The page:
Oh this one is fun. It's very, very fun.
If you like mysteries with a sick twist and characters that repulse, "Run" is not one to miss, thanks in large part to the always enjoyable Sarah Paulson who not only commits to every character she portrays, but grants the audience permission to believe in them as well. Paulson also has the ability that few others possess to play the straight character with convincing empathy, but also the demented one with stone cold abomination.
In this case, Diane Sherman is quite the latter. She is the sole caregiver for her 18-year-old daughter Chloe (Kiera Allen), who has a litany of ailments stemming from her premature birth, the obvious one being that she's bound to a wheelchair. She also has asthma and diabetes, and her daily routine includes a handful of pills and breathing exercises. They live outside a small town in rural Washington where Diane homeschools Chloe who awaits, like any high school senior, college acceptance letters, namely from her dream school, UW.
Though they live in isolation and away from the fray of society, Chloe goes into town on the rare occasion there's a film she wants to catch in theaters, and her mother will pick up her medications from the pharmacy. Chloe is smart and curious. Her imagination and interest in how things work fill her days. Life is seemingly good, normal and, with the help of modern medicine, healthy. Until, on one such ordinary day, Chloe finds something that doesn't make sense, a prescription bottle with her mother's name on it, filled with little green pills that she herself has been taking with her daily pill allotment.
"Run", unlike other thrillers that shove the reveal in your face, allows the mystery to settle in and the suspicion to creep ever so slowly over Chloe and the audience at large. We marinate in the juiciest, briniest details and soak up the nail-biting, will-she-make-it moments. Although it never feels rushed, the action quickly, but we're ready for it.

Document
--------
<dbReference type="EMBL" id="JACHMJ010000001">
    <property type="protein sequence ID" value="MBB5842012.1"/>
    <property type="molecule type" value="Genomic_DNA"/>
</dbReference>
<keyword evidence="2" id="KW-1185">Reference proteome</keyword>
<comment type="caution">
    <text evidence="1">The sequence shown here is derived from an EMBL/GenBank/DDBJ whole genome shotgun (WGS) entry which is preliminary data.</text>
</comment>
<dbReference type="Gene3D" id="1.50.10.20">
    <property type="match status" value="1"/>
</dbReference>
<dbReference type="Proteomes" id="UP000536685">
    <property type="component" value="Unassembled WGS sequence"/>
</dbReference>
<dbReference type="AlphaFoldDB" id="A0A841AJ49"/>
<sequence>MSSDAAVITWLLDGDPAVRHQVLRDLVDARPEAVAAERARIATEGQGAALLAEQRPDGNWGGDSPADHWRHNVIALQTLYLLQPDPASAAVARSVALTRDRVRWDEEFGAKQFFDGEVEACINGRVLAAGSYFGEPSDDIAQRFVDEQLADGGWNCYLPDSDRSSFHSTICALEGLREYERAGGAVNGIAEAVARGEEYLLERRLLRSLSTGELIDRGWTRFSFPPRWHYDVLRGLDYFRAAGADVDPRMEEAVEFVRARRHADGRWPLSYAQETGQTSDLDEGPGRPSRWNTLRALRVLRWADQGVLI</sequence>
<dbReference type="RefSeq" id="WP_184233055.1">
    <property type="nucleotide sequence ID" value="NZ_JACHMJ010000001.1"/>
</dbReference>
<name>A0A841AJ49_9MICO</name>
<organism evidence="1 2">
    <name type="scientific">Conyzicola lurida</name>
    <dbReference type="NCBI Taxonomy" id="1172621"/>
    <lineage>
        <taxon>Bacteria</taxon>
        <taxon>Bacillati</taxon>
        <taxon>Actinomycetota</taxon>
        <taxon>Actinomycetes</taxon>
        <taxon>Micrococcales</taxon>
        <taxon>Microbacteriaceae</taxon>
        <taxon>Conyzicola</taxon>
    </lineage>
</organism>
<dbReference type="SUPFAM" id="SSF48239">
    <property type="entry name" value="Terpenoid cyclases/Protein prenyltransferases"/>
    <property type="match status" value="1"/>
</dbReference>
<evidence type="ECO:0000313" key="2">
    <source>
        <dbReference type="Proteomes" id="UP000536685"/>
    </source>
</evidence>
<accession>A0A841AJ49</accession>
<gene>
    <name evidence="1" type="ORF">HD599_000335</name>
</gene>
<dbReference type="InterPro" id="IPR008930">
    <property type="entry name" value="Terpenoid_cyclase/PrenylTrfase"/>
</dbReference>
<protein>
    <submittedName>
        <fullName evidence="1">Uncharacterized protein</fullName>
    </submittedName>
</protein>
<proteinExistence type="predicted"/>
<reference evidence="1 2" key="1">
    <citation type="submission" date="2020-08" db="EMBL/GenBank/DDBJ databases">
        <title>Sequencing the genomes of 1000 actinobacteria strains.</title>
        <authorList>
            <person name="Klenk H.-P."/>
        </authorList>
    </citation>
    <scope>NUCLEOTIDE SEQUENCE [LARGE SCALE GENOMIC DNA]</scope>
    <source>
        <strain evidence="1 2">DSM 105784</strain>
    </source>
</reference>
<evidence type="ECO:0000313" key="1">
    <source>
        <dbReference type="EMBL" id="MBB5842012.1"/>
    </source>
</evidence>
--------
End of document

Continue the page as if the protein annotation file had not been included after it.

When she asks her mother about the inconsistency, Diane deflects and then attempts to cover it up. The discovery nags at Chloe. Something is amiss, a realization that leads her down a treacherous path of secrets and lies and opens her eyes to the strangeness of their lifestyle. Chloe must not only find a way to the truth in a world her mother has built for her, but overcome the obstacles she faces every day. Her disabilities may hinder her, but they certainly do not define her, nor do they keep her from fighting for herself. Chloe takes her health and her life into her own hands, even if that means tearing it from the cold grips of mommy dearest.
Chloe is a teenager with a disability in the film, and is actually portrayed by an actress who uses a wheelchair in real life. Not only does representation matter, but Allen's strong performance reinforces the (obvious) fact that people with disabilities should be given opportunities to represent their community. There is certainly an added layer of believability because of her familiarity and capabilities with the chair. Allen, a relative newcomer, holds her own opposite Paulson, turning the film into a two-woman show, one that sees Chloe grow into her strengths and Diane into the mother of nightmares. Paulson is always eye candy in roles that require emotional depth and multidimensional personality, and in "Run", she is the filet mignon of thriller leading ladies. The film is elevated because of her.
In his second feature film, co-writer and director Aneesh Chaganty has the eye and ear for suspense. He knows how to leave the audience hanging and holding their breath for the next revelation. He did it with his feature directorial debut, "Searching", a thriller about a father's search for his missing daughter told exclusively via recordings from her computer. With the entire world at his disposal this time, he chooses to keep it insular, set mainly in a modest two-story house, away from civilization and other people.
The film is 90 minutes of unmitigated suspense, a psychological thrill ride until the very end, but perhaps the true heart-pounding moments aren't loud and knife-wielding. Chaganty, with the help of his leading ladies, instill unease in even the most mundane sequences, inspired by a look or an errant cutaway shot. The wheelchair is an obstacle for Chloe, but it is not a cage. She is a strong and capable protagonist, and Paulson, a joy to watch in a sinister role.
"Run" is streaming now on Hulu.